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August 16, 2010


There's no question that the remarker is often as much related to our discussions as the remarks themselves. That's part of the context that gives us the whole picture of what we're hearing and seeing in any given event. That Dibble is a controversial figure definitely colored those remarks last Wednesday.

I was in the room Sunday when Jim said what he said. What he did, making himself the butt of a joke (yes, even a casually sexist one) is a bit different than the attack that Dibble made, and so I'm not sure they're the same story, or even close. He even immediately apologized to the only woman in the room, Debbi Taylor from MASN.

I think it's not exactly what Dibble said, but his tone and persistence, that made this the issue that it was. That's part and parcel of who he is, and yes, we can say that this would've been different if Ray Knight said it, but I'm pretty sure that Ray Knight has a mental filter that would've said to him, before he opened his mouth, "That's probably a bad idea, Ray."

Dibble has no such filter.

I didn't know what Dibble said. When I heard his on-air apology, I read his blog then Googled his comments. Everyone who talks for a living eventually puts their foot (sometimes feet) in their mouths. It's the nature of that line of work. Being a woman, I was not at all offended by what he said. I've been to plenty of games where I've been annoyed by other women talking and annoyed by men talking incessantly. I've been to games where rowdy people who have been drinking and cursing have ruined my time at the ballpark (can you say Opening Day game anyone). Dibble said something stupid; at some point in time he'll say something stupid again. That's just human nature. There are some things that need genuine outrage and demands justice; this however, is not one of these times.

The man apologized. Twice. That's all I need to know. I watch every Nats game I can, and I like the guy. Love him or hate him, he's not boring. So Rob's a little controversial. Big deal. He's had a few incidents this year (the blowup with Ray and now this). Are we so thin-skinned as a society that we'd support dumping someone as colorful as Dibble? Folks need to start realizing that we have a genuine character on our hands, and appreciating him as such.

What gets me is the delicious irony: Dibble disses the women in question because they're not paying attention to the game in front of them. Yet, the only reason Dibble noticed them is...he wasn't paying attention to the game in front of him.

Also not to be lost in all of this is, as a color commentator, Dibble is gawd-awful. Any controversy that gets him out of there is good enough for me.

Any surprise that the decision to hire him was made by an Angelos?

> Dibble disses the women in question
> because they're not paying attention to
> the game in front of them. Yet, the only
> reason Dibble noticed them is...he wasn't
> paying attention to the game in front of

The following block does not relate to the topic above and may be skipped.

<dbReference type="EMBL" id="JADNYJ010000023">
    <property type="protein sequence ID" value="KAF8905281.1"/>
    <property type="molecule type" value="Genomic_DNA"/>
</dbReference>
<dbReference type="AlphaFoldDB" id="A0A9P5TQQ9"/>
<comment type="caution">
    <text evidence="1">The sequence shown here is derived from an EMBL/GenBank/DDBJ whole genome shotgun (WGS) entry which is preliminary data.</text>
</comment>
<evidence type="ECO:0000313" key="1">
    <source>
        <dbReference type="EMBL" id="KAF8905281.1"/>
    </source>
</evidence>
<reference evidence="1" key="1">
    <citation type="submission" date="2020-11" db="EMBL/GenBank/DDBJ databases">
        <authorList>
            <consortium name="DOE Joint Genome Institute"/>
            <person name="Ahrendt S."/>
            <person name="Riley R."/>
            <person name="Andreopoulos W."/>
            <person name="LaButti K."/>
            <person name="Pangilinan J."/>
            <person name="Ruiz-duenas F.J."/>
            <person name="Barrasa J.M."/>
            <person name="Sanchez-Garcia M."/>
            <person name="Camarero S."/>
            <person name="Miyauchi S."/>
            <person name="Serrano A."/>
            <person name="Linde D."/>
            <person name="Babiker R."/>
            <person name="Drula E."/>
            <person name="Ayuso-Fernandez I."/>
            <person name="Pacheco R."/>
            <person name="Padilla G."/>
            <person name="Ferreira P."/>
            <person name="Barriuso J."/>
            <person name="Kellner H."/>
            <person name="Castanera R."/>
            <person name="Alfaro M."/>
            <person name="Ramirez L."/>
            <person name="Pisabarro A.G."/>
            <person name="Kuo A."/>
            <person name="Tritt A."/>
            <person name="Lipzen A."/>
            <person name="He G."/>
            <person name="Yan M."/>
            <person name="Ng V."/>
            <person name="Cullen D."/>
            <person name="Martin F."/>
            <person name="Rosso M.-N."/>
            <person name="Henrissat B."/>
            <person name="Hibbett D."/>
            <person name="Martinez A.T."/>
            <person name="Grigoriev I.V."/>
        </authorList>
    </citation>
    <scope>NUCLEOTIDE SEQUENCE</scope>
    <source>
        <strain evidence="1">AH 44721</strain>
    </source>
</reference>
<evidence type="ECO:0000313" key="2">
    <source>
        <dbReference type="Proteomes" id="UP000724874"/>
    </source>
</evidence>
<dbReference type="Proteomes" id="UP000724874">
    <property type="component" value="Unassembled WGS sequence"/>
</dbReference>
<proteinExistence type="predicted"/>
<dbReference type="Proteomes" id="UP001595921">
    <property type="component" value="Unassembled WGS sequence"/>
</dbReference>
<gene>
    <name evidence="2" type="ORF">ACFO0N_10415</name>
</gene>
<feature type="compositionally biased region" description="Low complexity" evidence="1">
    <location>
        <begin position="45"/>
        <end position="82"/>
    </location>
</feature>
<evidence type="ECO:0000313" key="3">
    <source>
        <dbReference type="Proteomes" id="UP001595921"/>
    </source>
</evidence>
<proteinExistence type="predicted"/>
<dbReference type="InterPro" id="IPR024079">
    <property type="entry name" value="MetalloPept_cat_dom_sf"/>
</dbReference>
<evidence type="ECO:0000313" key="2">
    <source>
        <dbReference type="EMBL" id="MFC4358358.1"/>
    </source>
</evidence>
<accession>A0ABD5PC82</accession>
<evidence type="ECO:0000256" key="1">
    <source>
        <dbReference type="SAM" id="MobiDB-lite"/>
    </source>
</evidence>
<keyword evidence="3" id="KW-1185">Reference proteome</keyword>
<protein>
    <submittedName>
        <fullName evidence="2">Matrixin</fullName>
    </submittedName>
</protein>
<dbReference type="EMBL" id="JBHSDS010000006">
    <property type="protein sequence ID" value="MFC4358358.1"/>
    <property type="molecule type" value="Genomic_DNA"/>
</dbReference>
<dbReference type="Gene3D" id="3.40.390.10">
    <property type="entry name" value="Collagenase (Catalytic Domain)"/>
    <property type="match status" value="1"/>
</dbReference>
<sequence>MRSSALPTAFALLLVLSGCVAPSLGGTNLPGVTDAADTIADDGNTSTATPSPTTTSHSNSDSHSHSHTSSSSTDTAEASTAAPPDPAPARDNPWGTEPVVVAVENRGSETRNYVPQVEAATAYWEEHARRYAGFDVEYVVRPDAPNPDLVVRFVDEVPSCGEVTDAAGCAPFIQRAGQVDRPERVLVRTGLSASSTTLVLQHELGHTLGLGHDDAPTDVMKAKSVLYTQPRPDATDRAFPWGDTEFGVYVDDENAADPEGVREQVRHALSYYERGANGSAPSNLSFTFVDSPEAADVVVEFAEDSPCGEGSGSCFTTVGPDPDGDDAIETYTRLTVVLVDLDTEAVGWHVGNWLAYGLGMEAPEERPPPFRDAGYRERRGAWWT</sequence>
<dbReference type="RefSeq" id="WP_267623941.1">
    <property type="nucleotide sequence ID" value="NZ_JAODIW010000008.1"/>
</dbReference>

> him.

What would make it even better is if the ladies were discussing the Cincinnati Reds of the 1990s.

Oh, and this from his Wikipedia entry: "During his career Dibble often was known for his temper. After a game in April 1991, he threw a baseball 400 feet into the center-field bleachers seats at Cincinnati, and struck a pregnant woman."

So, gals, count yourself lucky!

Any time you want to determine if comments about women cross the line into being offensive, just imagine how they would sound if they or similar comments were made about members of a minority group. If Dibble had said, "Look at those black people yacking it up during the game--I bet they're talking about bling or are here to film a rap video," few persons would be defending him. If Dibble had simply criticized PEOPLE who gab during ballgames, no one would care. But he had to slam women generally and presume they could not possibly be discussing sports merely because they're female.

I'm a female season ticket holder who knows more about baseball than my husband does (at the last game we attended he spent more time playing with his Droid than looking at the field). Next time I go to the ballpark, I may wear a shirt that says, "Hey, Dibble, YOU go shopping--for a new job!"

Dibble is a fat, undeducated, disgusting, hypocitical slob that thinks he knows it all. Only problem is that he's too stupid to be so stubborn. He's the only person in history to applaud the Pitch Track machine when it confirms a pitch he likes as a strike, and essentially say "well, it was close enough" when the Pitch Track proves a pitch he likes is a ball.

He has fired a baseball into the stands and hit fans. He was caught attempting to throw a baseball into the back of a baserunner as he ran down the first base line. He's on his 3rd or 4th marriage. The guy's a jerk and a bully.


I'm another female fan who was not offended by Dibble's comments. I'd also note that it is possible to express disagreement or even disapproval without resorting to ad hominem attacks.

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